A year ago, Travis Scott dominated the stage under a flurry of multicolor lights as a headliner for the Made in America Festival in Philadelphia. Marked by dazzling stage effects and hectic mosh pits, it seems almost impossible in the age of COVID–19 to imagine thousands of strangers colliding and screaming along to massively popular hits like "STARGAZING" in such close quarters. Now, after months of canceled tours and shows worldwide, coronavirus has forced artists like Scott to look towards other streams of revenue.
With the rise of streaming in recent years, musicians have turned to live performances and merchandise to make the bulk of their profits. The coronavirus complicated one of the music industry’s main sources of income when concerts inevitably became social distancing nightmares. To make matters worse, nation–wide shutdowns initially decreased streaming numbers due to less work commutes, overall travel time, and gym sessions. Some artists, particularly Scott, have identified the importance of brand partnerships as an alternative way to both boost image and provide a new stream of revenue.
“You know why I’m here” became a very familiar phrase to McDonald’s employees in early September during the limited–edition release of the Travis Scott Meal. Viral TikTok videos saturated the app's For You page with fans pulling up to the drive–through window blasting SICKO MODE to try out the rapper’s meal. The campaign, fueled by sheer star power and online buzz, led to a shortage in Quarter Pounders and, more importantly for the fast food giant, helped connect them to an audience that’s been a “weak spot over the past 20 years.” Following the success of Scott’s brand deal, McDonald’s rolled out another collaboration with J Balvin in what seems to be the start of a revolving door of celebrity meals.
Scott's McDonald’s campaign was not the first time he's turned to alternative methods of reaching his fans and promoting his music without the traditional method of touring. In April of 2020, near the beginning of quarantine and state shutdowns, he held a “concert” on popular gaming platform Fortnite. In a set lasting around 10 minutes, fans could virtually float through the air while a gargantuan Scott performed, an experience completely unique to a fully online environment.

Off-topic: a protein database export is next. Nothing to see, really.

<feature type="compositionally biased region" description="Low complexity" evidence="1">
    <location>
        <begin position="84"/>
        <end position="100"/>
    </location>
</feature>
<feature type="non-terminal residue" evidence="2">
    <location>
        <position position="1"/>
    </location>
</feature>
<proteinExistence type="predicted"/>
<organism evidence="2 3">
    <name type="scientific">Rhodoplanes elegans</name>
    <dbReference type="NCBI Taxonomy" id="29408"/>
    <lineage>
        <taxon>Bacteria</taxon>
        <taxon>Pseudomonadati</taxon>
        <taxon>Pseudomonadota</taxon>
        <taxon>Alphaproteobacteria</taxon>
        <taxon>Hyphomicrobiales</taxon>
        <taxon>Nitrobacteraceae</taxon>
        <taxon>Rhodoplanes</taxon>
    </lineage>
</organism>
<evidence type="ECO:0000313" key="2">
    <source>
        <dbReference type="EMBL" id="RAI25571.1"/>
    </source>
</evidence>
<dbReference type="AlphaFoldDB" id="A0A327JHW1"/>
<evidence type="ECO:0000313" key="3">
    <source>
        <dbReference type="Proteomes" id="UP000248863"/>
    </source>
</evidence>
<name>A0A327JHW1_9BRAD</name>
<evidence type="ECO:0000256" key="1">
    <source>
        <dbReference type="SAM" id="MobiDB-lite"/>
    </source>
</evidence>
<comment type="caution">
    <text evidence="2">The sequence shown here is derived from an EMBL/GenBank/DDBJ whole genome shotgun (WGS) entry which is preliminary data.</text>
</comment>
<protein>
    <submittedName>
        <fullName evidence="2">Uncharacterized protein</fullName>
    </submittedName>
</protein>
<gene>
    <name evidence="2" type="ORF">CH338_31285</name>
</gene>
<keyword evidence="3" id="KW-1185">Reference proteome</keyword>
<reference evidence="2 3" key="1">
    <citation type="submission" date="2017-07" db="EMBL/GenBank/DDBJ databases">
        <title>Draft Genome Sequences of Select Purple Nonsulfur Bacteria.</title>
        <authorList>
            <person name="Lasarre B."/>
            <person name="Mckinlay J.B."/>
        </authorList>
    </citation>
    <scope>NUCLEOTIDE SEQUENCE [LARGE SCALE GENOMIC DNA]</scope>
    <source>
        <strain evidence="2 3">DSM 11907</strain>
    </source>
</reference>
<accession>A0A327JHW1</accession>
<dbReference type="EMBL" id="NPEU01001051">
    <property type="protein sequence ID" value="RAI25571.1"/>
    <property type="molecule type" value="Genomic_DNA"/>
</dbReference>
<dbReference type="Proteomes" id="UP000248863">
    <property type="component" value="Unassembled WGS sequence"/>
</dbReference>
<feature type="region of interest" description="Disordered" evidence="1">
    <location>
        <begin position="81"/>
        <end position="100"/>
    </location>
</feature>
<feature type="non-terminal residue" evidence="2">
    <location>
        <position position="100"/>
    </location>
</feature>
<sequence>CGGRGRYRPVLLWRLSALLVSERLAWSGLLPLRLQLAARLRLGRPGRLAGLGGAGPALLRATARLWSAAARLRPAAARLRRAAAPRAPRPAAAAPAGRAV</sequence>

The Fortnite performance was an unequivocal triumph for Scott. Alpha Data noticed an “immediate and significant” bump in his music streams following his event announcement, and Fortnite sent out an email about Travis Scott Nerf merchandise retailing for $65–$75 a piece after 12 million users attended the concert. Even with its innovation, not everyone was impressed—Rolling Stone magazine commented on the plastic, marketed feel of the experience, labeling Scott a “detailed capitalist, making sure to wear an assortment of his coveted Jordan collaborations.”
With everyone stuck inside, social media has positioned itself as a way for artists to connect with their fans in a semi–personal way. Companies have especially noticed the power of celebrities to reach younger demographics during COVID–19. Brands, capitalizing on artists' influence, have emphasized partnering in more low–key ways to promote their product. Jessie Reyez live–streamed a 40 minute performance following the cancellation of her tour with Billie Eilish in April. Casually but pointedly keeping a Jameson bottle in the shot, Reyez’s partnership paid for most of her crew’s lost wages, proving the value in musician–corporation deals. Justin Bieber recently partnered with Crocs to create a limited edition shoe. While there was nothing subtle about Travis Scott’s Fortnite performance or McDonald’s partnership, he is one of the first artists to so masterfully navigate through the limitations of the pandemic.
While global superstars like Scott and Bieber have their personal brands and adoring fans to rely on during a concert–less time, indie artists have been hit by the pandemic without the comfortable flexibility that big names possess. Smaller musicians depending on gigs at bars and restaurants found themselves without security during lockdown in an already–precarious occupation. To make matters worse, most small artists "don't typically qualify for unemployment ... employer–sponsored health coverage and paid sick leave are for the most part off the table." In the age of streaming, the coronavirus has completely destroyed indie artists' main, and perhaps only substantial, source of income.
With the return of concerts most likely remaining a distant and faint possibility, the music industry has been forced to scramble and adapt. As more artists follow Scott's lead to brazenly partner with major brands, we can expect more collaboration between the music industry and unrelated sectors—COVID may have permanently altered the way we interact with artists in the future.